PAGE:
When I first encountered rope bondage, it was through pictures I saw on-line. It spoke to me right away and I went and looked for sites where to learn more and see more. It took a few years, during which I bought rope, tried it on, had some tied it on and even pictures taken until, eventually, I landed in the rope world and had the fortune to experience shibari/kimbaku by a passionate apprentice nawashi at first. And now also the rope of many famous nawashi.
The longing I had felt since the first time I saw a picture just took a life of its own and it was love at first tie. What I had glimpsed through my previous experiences became a blinding light and a roaring sound that filled my mind and my soul.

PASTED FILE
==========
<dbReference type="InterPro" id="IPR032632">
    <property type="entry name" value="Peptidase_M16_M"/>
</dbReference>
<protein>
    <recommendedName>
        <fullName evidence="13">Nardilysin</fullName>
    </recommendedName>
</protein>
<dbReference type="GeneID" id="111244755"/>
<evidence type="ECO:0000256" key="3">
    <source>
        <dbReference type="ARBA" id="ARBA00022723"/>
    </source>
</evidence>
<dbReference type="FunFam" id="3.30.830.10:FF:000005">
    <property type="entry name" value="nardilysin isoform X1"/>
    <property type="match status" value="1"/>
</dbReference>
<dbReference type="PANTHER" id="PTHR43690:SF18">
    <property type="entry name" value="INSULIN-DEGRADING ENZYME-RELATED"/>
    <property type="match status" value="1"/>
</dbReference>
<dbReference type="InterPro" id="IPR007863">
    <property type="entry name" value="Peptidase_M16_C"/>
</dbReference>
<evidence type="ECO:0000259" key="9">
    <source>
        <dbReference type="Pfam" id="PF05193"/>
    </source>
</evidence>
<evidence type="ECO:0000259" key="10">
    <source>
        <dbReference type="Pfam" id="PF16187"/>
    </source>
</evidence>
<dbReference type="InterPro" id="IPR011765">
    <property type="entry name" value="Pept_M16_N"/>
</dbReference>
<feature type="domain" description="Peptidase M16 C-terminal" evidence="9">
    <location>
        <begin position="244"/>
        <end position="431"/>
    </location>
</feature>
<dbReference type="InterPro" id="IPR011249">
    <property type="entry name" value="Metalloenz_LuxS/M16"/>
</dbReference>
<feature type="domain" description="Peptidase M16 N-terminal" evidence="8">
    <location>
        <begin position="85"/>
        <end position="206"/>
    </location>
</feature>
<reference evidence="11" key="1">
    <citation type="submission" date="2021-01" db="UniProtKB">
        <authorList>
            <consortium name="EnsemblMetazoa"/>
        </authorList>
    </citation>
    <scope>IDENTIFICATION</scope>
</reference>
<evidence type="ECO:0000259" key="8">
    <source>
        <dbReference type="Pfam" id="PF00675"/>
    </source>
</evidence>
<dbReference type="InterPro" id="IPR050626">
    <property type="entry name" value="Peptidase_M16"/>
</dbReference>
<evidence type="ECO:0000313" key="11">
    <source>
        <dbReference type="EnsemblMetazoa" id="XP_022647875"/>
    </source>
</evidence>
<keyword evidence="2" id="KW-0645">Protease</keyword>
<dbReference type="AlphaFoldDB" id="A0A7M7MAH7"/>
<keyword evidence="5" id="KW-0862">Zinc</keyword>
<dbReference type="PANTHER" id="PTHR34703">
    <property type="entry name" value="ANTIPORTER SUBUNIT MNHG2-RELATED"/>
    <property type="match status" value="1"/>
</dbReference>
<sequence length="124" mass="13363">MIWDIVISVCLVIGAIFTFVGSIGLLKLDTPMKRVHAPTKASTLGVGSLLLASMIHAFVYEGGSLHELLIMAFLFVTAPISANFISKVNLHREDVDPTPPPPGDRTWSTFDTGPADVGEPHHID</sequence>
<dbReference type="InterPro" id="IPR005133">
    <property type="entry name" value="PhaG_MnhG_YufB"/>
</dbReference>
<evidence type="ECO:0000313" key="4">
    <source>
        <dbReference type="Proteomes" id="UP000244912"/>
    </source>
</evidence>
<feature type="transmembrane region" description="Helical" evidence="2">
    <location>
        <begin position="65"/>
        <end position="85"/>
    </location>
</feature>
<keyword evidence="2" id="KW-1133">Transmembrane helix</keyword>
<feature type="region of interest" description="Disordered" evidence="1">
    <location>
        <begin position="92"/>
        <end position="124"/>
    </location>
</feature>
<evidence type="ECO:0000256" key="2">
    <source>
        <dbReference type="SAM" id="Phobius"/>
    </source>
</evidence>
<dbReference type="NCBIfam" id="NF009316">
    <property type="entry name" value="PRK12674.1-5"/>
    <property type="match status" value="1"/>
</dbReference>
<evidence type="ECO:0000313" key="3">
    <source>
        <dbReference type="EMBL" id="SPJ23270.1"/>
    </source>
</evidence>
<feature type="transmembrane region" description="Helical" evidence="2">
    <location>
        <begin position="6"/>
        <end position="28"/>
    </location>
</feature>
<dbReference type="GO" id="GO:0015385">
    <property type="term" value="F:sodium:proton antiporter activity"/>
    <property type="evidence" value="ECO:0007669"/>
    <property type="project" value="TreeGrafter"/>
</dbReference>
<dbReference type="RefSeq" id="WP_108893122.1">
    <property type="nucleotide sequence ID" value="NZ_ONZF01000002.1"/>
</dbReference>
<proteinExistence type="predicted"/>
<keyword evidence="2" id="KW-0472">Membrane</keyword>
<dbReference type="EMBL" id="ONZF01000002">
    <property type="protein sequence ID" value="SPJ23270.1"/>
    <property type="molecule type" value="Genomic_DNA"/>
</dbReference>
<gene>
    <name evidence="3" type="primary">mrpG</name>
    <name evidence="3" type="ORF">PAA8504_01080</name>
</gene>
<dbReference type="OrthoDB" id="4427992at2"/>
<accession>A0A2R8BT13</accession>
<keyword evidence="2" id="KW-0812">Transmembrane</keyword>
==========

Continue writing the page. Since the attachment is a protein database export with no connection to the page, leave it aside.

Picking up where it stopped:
When the rope was on, I now realize, it was easy to confuse what the rope would be whispering to me with what the rigger would be doing to me. And in that confusion, it didn't really matter whether I knew the rigger or had a connection with him/her: in the cacophonous noise of my mind, the indecipherable whisper of the rope would be enough to work its magic.

But alas, as any illusion, it did not survive the test of time.

Now that I've learned to recognize the voice of the rope, and decipher its whispers, I can hear that, when the connection with the rigger is not there (whether on purpose, as it is just an utilitarian tie, or not), the rope is sad.

And the magic, even though it is still there, is sad too.

How much longer will sad rope be better than no rope?

Authors: rida

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